Today, Intel is announcing its first 12th-gen Core processors, and there’s a lot to unpack here. They’re built on the Intel 7 node, which was previously called Enhanced SuperFin. But the most notable change is that they use Intel’s hybrid technology, offering both big and little cores.
The idea of having powerful cores and efficient cores is not new; indeed, ARM chips have been doing it for years. The idea is that tasks that require more power can use those performant cores, while tasks that don’t require that much power can use the efficient cores, thus saving on energy usage.
Historically, this has been a way to preserve battery life on mobile devices. The last and only previous time Intel showed us its hybrid technology was with Lakefield, a penta-core series of chips that were made for foldable and dual-screen PCs. It wasn’t very good, but these 12th-gen ‘Alder Lake’ processors are in an entirely new ballpark.
Intel hybrid architecture and Intel Thread Director
There are three main processors being announced today, and then there are K and KF variants of each, the F meaning that there are no integrated graphics. The Core i9-12900K, Core i7-12700K, and Core i5-12600K come with 16, 12, and 10 cores, respectively. Both the Core i7 and Core i9 models have eight performance cores, while the Core i5 have six.
Now the question becomes, why hybrid technology on a desktop chip? The answer is pretty simple. It’s to increase performance while using less power. More cores generally ends up meaning more performance, and with Intel Thread Director, it can intelligently direct tasks to the appropriate threads (note that the performance cores are Hyperthreaded, while the efficient cores are not).
With Intel’s 12th-gen chips, they’re being called P-cores and E-cores. Gaming and productivity workloads fall under the P-cores, while E-cores will handle highly-threaded workloads and background tasks. Frankly, it’s just a big deal that those background tasks will no longer take up those precious threads in the cores that deliver performance.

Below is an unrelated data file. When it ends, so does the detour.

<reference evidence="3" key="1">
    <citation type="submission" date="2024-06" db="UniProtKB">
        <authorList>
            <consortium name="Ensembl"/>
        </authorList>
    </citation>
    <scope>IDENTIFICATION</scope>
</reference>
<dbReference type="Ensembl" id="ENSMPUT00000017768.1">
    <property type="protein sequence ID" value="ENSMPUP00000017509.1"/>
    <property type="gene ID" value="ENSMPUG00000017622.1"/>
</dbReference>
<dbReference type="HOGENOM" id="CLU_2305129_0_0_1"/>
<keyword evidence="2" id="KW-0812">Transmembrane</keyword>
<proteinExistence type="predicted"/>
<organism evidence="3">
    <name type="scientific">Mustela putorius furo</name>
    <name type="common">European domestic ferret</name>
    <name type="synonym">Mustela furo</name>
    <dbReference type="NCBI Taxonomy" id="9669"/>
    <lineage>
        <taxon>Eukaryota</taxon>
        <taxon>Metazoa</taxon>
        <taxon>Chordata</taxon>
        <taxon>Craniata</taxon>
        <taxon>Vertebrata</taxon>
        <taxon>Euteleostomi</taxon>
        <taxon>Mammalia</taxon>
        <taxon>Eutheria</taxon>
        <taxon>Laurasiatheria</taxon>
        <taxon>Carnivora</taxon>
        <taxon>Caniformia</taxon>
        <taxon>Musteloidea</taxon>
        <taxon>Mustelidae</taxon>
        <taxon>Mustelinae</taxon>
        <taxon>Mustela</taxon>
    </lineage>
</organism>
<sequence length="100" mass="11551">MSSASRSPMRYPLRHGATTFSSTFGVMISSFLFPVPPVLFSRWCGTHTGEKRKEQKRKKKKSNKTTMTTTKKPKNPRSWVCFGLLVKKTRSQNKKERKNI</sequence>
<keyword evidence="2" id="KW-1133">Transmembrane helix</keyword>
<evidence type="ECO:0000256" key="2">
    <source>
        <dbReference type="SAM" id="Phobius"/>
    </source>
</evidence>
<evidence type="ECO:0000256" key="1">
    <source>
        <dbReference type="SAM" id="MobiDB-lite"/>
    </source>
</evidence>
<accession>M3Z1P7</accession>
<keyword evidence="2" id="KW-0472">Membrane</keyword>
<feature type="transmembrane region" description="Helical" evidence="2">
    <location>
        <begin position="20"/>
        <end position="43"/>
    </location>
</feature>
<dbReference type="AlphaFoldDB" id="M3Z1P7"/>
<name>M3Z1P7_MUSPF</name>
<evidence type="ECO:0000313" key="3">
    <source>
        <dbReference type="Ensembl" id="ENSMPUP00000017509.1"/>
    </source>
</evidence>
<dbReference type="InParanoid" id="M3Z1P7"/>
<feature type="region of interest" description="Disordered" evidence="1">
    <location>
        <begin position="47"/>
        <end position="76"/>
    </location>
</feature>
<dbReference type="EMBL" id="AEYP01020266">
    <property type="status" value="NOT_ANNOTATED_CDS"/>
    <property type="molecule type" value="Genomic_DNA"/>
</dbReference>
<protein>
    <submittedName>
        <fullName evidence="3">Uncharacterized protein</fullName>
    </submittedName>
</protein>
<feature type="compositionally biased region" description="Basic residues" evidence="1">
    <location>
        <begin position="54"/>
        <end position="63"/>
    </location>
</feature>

Intel is promising a 19% boost in performance with P-cores. But that’s not all. Looking at single-threaded fixed-frequency performance, the P-cores offer a 28% boost over 10th-gen ‘Comet Lake’, but even the E-cores offer a 1% improvement.
Intel 12th-gen has Faster memory, and faster everything
We’ve talked about the new Intel 7 nodes, the hybrid architecture, and Intel Thread Director, but there’s still so much more to this story. Indeed, while the company went with 14nm processors year after year, it’s really coming out with a bang in introducing something new here.
New platform improvements include support for DDR5 memory and PCIe 5.0. Indeed, it was only with Intel’s 11th-generation processors that the firm caught up with AMD in offering PCIe 4.0 support. PCIe doubles the speed of PCIe 4.0 for 32 gigatransfers per second.
There’s also a new Intel Z690 chipset, which comes with integrated support for 12 PCIe 4.0 lanes, and that’s on top of support for 16 PCIe 3.0 lanes for a total of 28 PCIe lanes coming off of the chipset. There’s also integrated support for USB 3.2 Gen 2×2 and Wi-Fi 6E.
Intel 12th-generation processors fit in the LGA 1700 socket, so the LGA 1200 socket that we had previously only lasted two generations. Of course, that’s not surprising given how drastically changed everything is here.
Pricing starts at $264 for the Core i5-12600KF, and it makes its way up to $589 for the Core i9-12900K.